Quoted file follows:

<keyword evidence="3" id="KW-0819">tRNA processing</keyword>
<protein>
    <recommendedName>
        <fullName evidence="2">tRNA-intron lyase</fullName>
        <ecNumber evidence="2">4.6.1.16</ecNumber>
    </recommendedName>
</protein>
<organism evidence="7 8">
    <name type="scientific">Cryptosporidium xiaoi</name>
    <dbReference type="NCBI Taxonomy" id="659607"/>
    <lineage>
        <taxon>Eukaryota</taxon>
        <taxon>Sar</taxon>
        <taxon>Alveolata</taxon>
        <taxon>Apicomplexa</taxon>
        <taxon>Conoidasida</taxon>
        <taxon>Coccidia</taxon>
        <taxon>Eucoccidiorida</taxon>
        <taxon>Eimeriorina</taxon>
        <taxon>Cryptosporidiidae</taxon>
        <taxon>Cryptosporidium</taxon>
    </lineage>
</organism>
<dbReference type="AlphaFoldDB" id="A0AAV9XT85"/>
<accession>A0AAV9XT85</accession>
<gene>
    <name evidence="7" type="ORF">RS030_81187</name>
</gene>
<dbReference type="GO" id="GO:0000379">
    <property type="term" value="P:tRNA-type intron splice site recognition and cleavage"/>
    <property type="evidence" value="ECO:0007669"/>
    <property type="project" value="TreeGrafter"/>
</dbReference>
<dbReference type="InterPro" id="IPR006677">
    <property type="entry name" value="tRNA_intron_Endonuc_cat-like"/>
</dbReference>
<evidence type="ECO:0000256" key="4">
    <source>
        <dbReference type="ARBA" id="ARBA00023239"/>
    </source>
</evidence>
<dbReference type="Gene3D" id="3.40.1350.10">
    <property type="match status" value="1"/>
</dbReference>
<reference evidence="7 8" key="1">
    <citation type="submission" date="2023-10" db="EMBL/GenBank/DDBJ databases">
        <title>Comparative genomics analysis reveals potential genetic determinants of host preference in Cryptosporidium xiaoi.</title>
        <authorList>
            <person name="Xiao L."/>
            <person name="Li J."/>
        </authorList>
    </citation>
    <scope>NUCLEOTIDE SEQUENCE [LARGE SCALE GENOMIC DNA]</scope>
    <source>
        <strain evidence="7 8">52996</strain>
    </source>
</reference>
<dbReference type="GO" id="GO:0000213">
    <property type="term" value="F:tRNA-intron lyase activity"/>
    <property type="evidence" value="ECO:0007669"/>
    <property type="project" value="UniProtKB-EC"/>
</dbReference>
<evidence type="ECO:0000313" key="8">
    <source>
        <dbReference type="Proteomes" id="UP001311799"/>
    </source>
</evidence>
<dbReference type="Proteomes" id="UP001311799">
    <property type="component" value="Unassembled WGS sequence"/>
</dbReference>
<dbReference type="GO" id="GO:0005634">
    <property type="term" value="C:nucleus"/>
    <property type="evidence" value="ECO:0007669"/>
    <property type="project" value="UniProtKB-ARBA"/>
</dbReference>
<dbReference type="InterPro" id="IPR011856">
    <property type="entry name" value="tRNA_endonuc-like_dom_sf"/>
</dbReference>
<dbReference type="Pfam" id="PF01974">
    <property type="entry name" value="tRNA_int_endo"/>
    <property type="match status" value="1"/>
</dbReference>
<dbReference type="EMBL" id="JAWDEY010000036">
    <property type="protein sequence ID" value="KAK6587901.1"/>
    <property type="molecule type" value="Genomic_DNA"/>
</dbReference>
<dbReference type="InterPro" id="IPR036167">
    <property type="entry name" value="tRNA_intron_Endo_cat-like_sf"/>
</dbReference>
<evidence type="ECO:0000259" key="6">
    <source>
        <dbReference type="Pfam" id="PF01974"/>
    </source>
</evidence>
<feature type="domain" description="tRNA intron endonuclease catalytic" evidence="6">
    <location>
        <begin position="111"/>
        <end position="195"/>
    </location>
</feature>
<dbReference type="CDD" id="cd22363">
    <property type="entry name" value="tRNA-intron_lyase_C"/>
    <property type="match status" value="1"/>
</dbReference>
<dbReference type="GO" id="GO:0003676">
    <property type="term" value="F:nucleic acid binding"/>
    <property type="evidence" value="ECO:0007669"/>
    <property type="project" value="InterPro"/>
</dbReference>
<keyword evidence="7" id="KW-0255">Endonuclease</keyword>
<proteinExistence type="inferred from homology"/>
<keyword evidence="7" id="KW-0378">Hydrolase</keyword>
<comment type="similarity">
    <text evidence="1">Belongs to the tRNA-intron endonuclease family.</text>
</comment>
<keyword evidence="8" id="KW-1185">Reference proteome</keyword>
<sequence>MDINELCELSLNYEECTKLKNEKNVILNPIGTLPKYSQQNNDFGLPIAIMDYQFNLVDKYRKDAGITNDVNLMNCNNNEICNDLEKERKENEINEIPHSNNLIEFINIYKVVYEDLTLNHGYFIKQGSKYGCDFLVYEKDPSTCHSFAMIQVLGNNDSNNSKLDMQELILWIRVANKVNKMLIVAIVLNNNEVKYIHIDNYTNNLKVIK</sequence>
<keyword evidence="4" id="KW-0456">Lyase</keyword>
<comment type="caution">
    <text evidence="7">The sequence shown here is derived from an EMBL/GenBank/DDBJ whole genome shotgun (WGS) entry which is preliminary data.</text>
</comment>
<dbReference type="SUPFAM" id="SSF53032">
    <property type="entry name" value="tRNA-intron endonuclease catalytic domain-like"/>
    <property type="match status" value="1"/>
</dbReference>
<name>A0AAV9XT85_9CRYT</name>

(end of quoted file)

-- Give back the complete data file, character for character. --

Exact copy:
<keyword evidence="3" id="KW-0819">tRNA processing</keyword>
<protein>
    <recommendedName>
        <fullName evidence="2">tRNA-intron lyase</fullName>
        <ecNumber evidence="2">4.6.1.16</ecNumber>
    </recommendedName>
</protein>
<organism evidence="7 8">
    <name type="scientific">Cryptosporidium xiaoi</name>
    <dbReference type="NCBI Taxonomy" id="659607"/>
    <lineage>
        <taxon>Eukaryota</taxon>
        <taxon>Sar</taxon>
        <taxon>Alveolata</taxon>
        <taxon>Apicomplexa</taxon>
        <taxon>Conoidasida</taxon>
        <taxon>Coccidia</taxon>
        <taxon>Eucoccidiorida</taxon>
        <taxon>Eimeriorina</taxon>
        <taxon>Cryptosporidiidae</taxon>
        <taxon>Cryptosporidium</taxon>
    </lineage>
</organism>
<dbReference type="AlphaFoldDB" id="A0AAV9XT85"/>
<accession>A0AAV9XT85</accession>
<gene>
    <name evidence="7" type="ORF">RS030_81187</name>
</gene>
<dbReference type="GO" id="GO:0000379">
    <property type="term" value="P:tRNA-type intron splice site recognition and cleavage"/>
    <property type="evidence" value="ECO:0007669"/>
    <property type="project" value="TreeGrafter"/>
</dbReference>
<dbReference type="InterPro" id="IPR006677">
    <property type="entry name" value="tRNA_intron_Endonuc_cat-like"/>
</dbReference>
<evidence type="ECO:0000256" key="4">
    <source>
        <dbReference type="ARBA" id="ARBA00023239"/>
    </source>
</evidence>
<dbReference type="Gene3D" id="3.40.1350.10">
    <property type="match status" value="1"/>
</dbReference>
<reference evidence="7 8" key="1">
    <citation type="submission" date="2023-10" db="EMBL/GenBank/DDBJ databases">
        <title>Comparative genomics analysis reveals potential genetic determinants of host preference in Cryptosporidium xiaoi.</title>
        <authorList>
            <person name="Xiao L."/>
            <person name="Li J."/>
        </authorList>
    </citation>
    <scope>NUCLEOTIDE SEQUENCE [LARGE SCALE GENOMIC DNA]</scope>
    <source>
        <strain evidence="7 8">52996</strain>
    </source>
</reference>
<dbReference type="GO" id="GO:0000213">
    <property type="term" value="F:tRNA-intron lyase activity"/>
    <property type="evidence" value="ECO:0007669"/>
    <property type="project" value="UniProtKB-EC"/>
</dbReference>
<evidence type="ECO:0000313" key="8">
    <source>
        <dbReference type="Proteomes" id="UP001311799"/>
    </source>
</evidence>
<dbReference type="Proteomes" id="UP001311799">
    <property type="component" value="Unassembled WGS sequence"/>
</dbReference>
<dbReference type="GO" id="GO:0005634">
    <property type="term" value="C:nucleus"/>
    <property type="evidence" value="ECO:0007669"/>
    <property type="project" value="UniProtKB-ARBA"/>
</dbReference>
<dbReference type="InterPro" id="IPR011856">
    <property type="entry name" value="tRNA_endonuc-like_dom_sf"/>
</dbReference>
<dbReference type="Pfam" id="PF01974">
    <property type="entry name" value="tRNA_int_endo"/>
    <property type="match status" value="1"/>
</dbReference>
<dbReference type="EMBL" id="JAWDEY010000036">
    <property type="protein sequence ID" value="KAK6587901.1"/>
    <property type="molecule type" value="Genomic_DNA"/>
</dbReference>
<dbReference type="InterPro" id="IPR036167">
    <property type="entry name" value="tRNA_intron_Endo_cat-like_sf"/>
</dbReference>
<evidence type="ECO:0000259" key="6">
    <source>
        <dbReference type="Pfam" id="PF01974"/>
    </source>
</evidence>
<feature type="domain" description="tRNA intron endonuclease catalytic" evidence="6">
    <location>
        <begin position="111"/>
        <end position="195"/>
    </location>
</feature>
<dbReference type="CDD" id="cd22363">
    <property type="entry name" value="tRNA-intron_lyase_C"/>
    <property type="match status" value="1"/>
</dbReference>
<dbReference type="GO" id="GO:0003676">
    <property type="term" value="F:nucleic acid binding"/>
    <property type="evidence" value="ECO:0007669"/>
    <property type="project" value="InterPro"/>
</dbReference>
<keyword evidence="7" id="KW-0255">Endonuclease</keyword>
<proteinExistence type="inferred from homology"/>
<keyword evidence="7" id="KW-0378">Hydrolase</keyword>
<comment type="similarity">
    <text evidence="1">Belongs to the tRNA-intron endonuclease family.</text>
</comment>
<keyword evidence="8" id="KW-1185">Reference proteome</keyword>
<sequence>MDINELCELSLNYEECTKLKNEKNVILNPIGTLPKYSQQNNDFGLPIAIMDYQFNLVDKYRKDAGITNDVNLMNCNNNEICNDLEKERKENEINEIPHSNNLIEFINIYKVVYEDLTLNHGYFIKQGSKYGCDFLVYEKDPSTCHSFAMIQVLGNNDSNNSKLDMQELILWIRVANKVNKMLIVAIVLNNNEVKYIHIDNYTNNLKVIK</sequence>
<keyword evidence="4" id="KW-0456">Lyase</keyword>
<comment type="caution">
    <text evidence="7">The sequence shown here is derived from an EMBL/GenBank/DDBJ whole genome shotgun (WGS) entry which is preliminary data.</text>
</comment>
<dbReference type="SUPFAM" id="SSF53032">
    <property type="entry name" value="tRNA-intron endonuclease catalytic domain-like"/>
    <property type="match status" value="1"/>
</dbReference>
<name>A0AAV9XT85_9CRYT</name>